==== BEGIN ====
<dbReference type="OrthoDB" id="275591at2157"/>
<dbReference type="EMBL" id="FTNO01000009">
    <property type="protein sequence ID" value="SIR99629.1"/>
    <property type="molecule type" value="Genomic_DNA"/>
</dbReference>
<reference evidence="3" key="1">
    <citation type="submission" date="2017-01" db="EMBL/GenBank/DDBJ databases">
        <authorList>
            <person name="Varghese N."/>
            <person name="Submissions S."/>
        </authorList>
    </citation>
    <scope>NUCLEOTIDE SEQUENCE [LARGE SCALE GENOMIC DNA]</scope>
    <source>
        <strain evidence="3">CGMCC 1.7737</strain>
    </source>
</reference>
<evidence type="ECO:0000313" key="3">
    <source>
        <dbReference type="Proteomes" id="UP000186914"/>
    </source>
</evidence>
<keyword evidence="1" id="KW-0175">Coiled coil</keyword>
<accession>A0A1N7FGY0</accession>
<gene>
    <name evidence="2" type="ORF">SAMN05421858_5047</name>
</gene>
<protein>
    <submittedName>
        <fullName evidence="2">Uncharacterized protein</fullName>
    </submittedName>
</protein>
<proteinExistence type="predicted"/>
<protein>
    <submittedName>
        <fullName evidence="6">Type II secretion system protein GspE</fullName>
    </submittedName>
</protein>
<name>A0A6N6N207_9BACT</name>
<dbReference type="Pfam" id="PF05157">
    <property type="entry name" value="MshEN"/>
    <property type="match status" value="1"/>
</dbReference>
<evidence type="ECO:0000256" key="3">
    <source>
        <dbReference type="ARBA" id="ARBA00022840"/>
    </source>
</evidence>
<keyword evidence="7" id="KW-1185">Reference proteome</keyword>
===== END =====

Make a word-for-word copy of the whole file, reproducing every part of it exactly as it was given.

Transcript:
<dbReference type="OrthoDB" id="275591at2157"/>
<dbReference type="EMBL" id="FTNO01000009">
    <property type="protein sequence ID" value="SIR99629.1"/>
    <property type="molecule type" value="Genomic_DNA"/>
</dbReference>
<reference evidence="3" key="1">
    <citation type="submission" date="2017-01" db="EMBL/GenBank/DDBJ databases">
        <authorList>
            <person name="Varghese N."/>
            <person name="Submissions S."/>
        </authorList>
    </citation>
    <scope>NUCLEOTIDE SEQUENCE [LARGE SCALE GENOMIC DNA]</scope>
    <source>
        <strain evidence="3">CGMCC 1.7737</strain>
    </source>
</reference>
<evidence type="ECO:0000313" key="3">
    <source>
        <dbReference type="Proteomes" id="UP000186914"/>
    </source>
</evidence>
<keyword evidence="1" id="KW-0175">Coiled coil</keyword>
<accession>A0A1N7FGY0</accession>
<gene>
    <name evidence="2" type="ORF">SAMN05421858_5047</name>
</gene>
<protein>
    <submittedName>
        <fullName evidence="2">Uncharacterized protein</fullName>
    </submittedName>
</protein>
<proteinExistence type="predicted"/>
<protein>
    <submittedName>
        <fullName evidence="6">Type II secretion system protein GspE</fullName>
    </submittedName>
</protein>
<name>A0A6N6N207_9BACT</name>
<dbReference type="Pfam" id="PF05157">
    <property type="entry name" value="MshEN"/>
    <property type="match status" value="1"/>
</dbReference>
<evidence type="ECO:0000256" key="3">
    <source>
        <dbReference type="ARBA" id="ARBA00022840"/>
    </source>
</evidence>
<keyword evidence="7" id="KW-1185">Reference proteome</keyword>